False theatre can happen whenever character motivations are poorly portrayed -- or even overlooked. And this can be the fault of the the playwright, the director, the actor... but it will never be the fault of the audience.

My second thought on "Truth" asks a much larger question culturally. Ms. Adler's quote reminds us of the Greeks who traveled thousands of miles to see "truth about life and social situation." Here, Deus ex Machina and the Cheshire Cat aside, we see that theatre is the cultural tell-all; that drawing parallels allows us to say make statements about our own lives.

So, where does America go for truth?

I'm not trying to be a FOX, CNN, CNBC, Daily Show commercial, though you (and I) will notice the first things that came to my mind to write were news stations. Theatre is a slice of life and a form of entertainment, and is still drawing parallels as well as lines in the sand, but will it ever fully reclaim the place of Truth? Has it evolved? Has it de-evolved? Frequently, in countries other than our own, theatre is still the best way to inform people of disease, political action, and more! Does some of this have to do with literacy and language barriers? Sometimes, but never always. Augusto Boal's Theatre of the Oppressed focuses on the daily lives of citizens. Through Forum Theatre they create ideas that demonstrate the truth so that the audience can do what they wish with the information. What empowerment!

The Truth is under so much gloss today. Most of us know we're being sold to. Even comedy has evolved to such a detached level that we are making Rebecca Black #1 on iTunes. You have to be considered a conspiracy theorist (WikiLeaks included) before you can make a point about questioning the government (I bet there's a great piece of theatre in that thought -- anyone wanna work on it with me?). However, I will say, that it is becoming increasingly hard to consider a conspiracy theorist false these days.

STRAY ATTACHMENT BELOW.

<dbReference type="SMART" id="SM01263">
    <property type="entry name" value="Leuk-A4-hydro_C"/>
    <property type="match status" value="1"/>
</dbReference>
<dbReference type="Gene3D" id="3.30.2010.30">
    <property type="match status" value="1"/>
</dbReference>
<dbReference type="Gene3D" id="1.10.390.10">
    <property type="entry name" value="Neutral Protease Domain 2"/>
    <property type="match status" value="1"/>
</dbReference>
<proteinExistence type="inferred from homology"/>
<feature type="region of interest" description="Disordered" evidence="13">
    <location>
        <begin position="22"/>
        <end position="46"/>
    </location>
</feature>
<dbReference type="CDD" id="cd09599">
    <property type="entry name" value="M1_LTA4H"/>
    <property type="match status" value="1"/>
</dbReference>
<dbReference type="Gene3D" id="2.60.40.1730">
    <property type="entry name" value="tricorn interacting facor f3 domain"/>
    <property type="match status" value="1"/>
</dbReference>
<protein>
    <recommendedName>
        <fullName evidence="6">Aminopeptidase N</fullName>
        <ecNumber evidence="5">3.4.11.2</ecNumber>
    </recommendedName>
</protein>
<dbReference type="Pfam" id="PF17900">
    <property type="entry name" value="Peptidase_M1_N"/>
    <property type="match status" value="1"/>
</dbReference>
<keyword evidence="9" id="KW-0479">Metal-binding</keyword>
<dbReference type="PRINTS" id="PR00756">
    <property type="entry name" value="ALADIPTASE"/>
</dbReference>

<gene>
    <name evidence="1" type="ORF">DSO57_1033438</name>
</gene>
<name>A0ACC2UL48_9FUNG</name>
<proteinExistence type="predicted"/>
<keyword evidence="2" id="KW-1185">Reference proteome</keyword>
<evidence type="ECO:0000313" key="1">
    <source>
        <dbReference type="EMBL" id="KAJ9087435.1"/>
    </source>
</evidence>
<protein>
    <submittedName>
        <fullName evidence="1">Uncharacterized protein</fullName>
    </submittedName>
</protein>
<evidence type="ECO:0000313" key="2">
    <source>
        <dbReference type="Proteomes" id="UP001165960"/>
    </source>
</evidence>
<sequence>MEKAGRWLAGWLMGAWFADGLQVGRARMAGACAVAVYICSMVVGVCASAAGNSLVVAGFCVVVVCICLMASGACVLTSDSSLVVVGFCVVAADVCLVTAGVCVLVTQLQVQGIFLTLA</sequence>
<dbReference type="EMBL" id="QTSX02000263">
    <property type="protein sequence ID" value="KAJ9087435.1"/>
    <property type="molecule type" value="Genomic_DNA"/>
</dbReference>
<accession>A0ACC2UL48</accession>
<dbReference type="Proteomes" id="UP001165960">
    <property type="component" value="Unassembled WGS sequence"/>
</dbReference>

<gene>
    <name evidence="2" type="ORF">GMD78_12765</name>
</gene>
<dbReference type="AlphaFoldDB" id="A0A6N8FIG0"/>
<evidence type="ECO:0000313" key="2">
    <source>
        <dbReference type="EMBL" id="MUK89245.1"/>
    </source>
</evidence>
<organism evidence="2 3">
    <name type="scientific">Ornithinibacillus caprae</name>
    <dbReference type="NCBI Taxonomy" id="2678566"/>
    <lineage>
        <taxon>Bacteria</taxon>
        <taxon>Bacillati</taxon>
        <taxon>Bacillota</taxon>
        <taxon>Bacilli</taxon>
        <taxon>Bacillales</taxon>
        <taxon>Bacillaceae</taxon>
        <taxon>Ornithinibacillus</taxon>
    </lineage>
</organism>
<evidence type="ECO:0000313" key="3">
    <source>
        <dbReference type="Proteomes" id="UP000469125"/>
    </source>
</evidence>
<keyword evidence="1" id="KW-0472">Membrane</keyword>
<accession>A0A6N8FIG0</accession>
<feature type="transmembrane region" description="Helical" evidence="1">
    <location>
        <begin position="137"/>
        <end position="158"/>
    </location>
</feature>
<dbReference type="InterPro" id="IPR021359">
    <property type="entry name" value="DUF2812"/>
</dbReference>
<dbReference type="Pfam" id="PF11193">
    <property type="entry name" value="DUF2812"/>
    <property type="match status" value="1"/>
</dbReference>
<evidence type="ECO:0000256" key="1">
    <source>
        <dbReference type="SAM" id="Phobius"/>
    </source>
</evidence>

That was a bit of a wild tangent, but I'd love to hear your thoughts. Is theatre evolving or de-evolving from its truth telling roots?

Friday, May 6, 2011

What to see this weekend

Hi everyone!

So it's been a few weeks since my last post, tsk tsk tsk. But can you blame me? It's been a whirlwind of things going on! I had a really quick and dirty run of a show at the Factory, helped launch our Script-in-hand-Staging of Dearly Beloved, have been reading and reviewing our many play submissions for play. Discovery, scheduling interviews for potential directors, and last but not least getting our super-duper Kickstarter campaign up and running. It's been tough to make time to sit down and get thoughts to page. I have managed to squeeze in a little bit of theatre going, though and here are some things I'm seeing this weekend (or would like to see this weekend) so I encourage you to do the same!